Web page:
King struggles to get out of bed, winds up shooting 140-class deer
On the morning after Thanksgiving Day, the thought of getting out of her nice warm bed at the deer camp to go sit in a sub-freezing box stand was not one that Ashly King relished.
The 28-year-old nurse from Moss Bluff had been hunting for a few days with her husband James at their lease in Grant Parish north of Alexandria, and while the weather had been nice and cold all week, the deer were definitely not cooperating.
“Nobody had seen anything,” Ashly said. “So we were all frustrated because all we kept seeing were rabbits and crows. We were like, ‘What the heck? This is Thanksgiving week. The weather is perfect and there’s no deer.’
“I really didn’t want to go hunting that morning because when they woke me up, I was like, ‘Oh my God. I don’t even want to get out of the bed. We haven’t seen anything all week. I am not looking forward to this.'”
Her attitude improved greatly about 8:30 that morning when a 140-class 8-point made his way across a dirt road towards a food plot about 100 yards from her box stand.
“I was listening to some music and I had my phone in my hand, and I turned to the right and I just saw him walking out of the woods,” she said. “All I saw were his horns. I was like, ‘Oh my God. Oh my God.’”
James was sitting right next to her in the stand – dead asleep.
“I was doing good all week and that morning I wasn’t feeling well,” he said. “She was like, ‘Just go to sleep for a little while.’ So I did.
“Whenever I woke up, she said, ‘I’m about to kill a monster.’ And she had the gun out the window. I was trying to look to see what was going on and she pulled the trigger and shot.”
The only problem was that Ashly’s view was partially obstructed by a limb near that right-hand window, and she ended up having to ‘guess-timate’ where the big buck’s front shoulder was.
“I had been telling James, ‘You need to cut that branch because you can’t see the corn. You need to cut it,’” she said. “When I put the gun up to the window, all I could see was his rear and the top of his horns because the branch was blocking his entire body.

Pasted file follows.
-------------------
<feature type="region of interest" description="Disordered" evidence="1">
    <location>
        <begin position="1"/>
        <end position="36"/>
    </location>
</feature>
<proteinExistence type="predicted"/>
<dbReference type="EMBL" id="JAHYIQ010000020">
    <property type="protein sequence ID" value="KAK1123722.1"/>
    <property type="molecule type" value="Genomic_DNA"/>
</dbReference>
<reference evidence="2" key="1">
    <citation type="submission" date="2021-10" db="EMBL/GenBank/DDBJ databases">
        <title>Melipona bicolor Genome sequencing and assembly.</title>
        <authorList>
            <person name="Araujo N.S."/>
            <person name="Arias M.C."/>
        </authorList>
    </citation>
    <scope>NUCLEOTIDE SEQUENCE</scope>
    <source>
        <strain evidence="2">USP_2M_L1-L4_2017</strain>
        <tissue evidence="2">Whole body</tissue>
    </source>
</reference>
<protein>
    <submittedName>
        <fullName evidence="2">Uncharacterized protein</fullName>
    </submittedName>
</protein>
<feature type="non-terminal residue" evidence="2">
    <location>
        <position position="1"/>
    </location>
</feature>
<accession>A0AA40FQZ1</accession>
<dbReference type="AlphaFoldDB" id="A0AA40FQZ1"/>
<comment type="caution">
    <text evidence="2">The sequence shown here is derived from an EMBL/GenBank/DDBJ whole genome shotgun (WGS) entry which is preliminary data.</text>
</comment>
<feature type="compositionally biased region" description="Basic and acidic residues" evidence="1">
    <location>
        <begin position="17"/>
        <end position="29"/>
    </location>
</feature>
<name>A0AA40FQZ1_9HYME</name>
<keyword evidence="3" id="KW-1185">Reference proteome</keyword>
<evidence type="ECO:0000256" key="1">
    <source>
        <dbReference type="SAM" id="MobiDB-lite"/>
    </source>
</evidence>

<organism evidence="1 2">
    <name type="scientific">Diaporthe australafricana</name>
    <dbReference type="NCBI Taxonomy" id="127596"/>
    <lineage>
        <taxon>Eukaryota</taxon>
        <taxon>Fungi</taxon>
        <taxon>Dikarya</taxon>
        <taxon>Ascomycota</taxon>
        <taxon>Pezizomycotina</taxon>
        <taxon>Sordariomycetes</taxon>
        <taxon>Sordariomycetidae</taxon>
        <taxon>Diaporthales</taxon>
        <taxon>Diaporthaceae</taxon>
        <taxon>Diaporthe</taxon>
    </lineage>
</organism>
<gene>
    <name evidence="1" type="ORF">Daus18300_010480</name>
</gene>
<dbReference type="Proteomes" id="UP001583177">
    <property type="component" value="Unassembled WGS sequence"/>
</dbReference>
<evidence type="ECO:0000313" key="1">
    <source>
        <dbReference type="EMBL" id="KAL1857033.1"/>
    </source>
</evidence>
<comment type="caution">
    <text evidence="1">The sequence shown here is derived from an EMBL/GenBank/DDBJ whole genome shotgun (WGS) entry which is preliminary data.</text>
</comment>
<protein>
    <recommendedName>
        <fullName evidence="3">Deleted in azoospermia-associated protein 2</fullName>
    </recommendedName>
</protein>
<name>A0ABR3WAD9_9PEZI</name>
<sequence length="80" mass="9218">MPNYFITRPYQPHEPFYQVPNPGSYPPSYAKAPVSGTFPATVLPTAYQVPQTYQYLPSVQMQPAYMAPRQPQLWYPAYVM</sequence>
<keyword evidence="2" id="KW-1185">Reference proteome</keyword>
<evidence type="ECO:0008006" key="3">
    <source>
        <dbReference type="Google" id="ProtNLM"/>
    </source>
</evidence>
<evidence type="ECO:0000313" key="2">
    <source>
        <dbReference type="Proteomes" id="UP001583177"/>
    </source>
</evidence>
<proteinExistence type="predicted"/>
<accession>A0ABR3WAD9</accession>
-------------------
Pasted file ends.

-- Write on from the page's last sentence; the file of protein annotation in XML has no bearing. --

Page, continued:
“So I knew about where I thought the front shoulder would be, and when I pulled the trigger he ran into the woods.”
Anxious because she wasn’t sure if she had hit the big buck, the one-hour wait suggested by her father-in-law before starting to track the deer seemed like an eternity.
“I was freaking out. I looked at my watch and it had only been five minutes,” she said with a laugh. “I was like, ‘Oh my God. Can I just go down there and look at the blood?’”
James had headed out in the cold and found lots of blood in the corn and on some trees bordering the food plot, but when Ashly went down and saw it she couldn’t wait any longer.
“I said, ‘That’s it. I’m going,’” she said. “I was following the trail of blood and I saw his body. He had run about 30 yards from where I shot him.”
She and her husband were amazed at the buck’s mass. The 8-point’s inside spread was 16 ½ inches, with 11 ½-inch G2s. The 200-pounder green scored 140 2/8 inches Boone and Crockett.
“When I saw the horns, I started balling crying. I don’t even know why. That was just my reaction,” Ashly said. “I thought, ‘Oh my God. It’s a freaking monster.’”
So in hindsight, she was happy she toughed it out and trekked to the stand that morning.
“I didn’t want to go. I’m not a morning person and I don’t like to get up early. I’m always grouchy in the morning,” she said. “Then, I dragged myself out of bed and ended up killing. I was pretty stoked.”
Read other stories about big bucks killed this season by clicking here.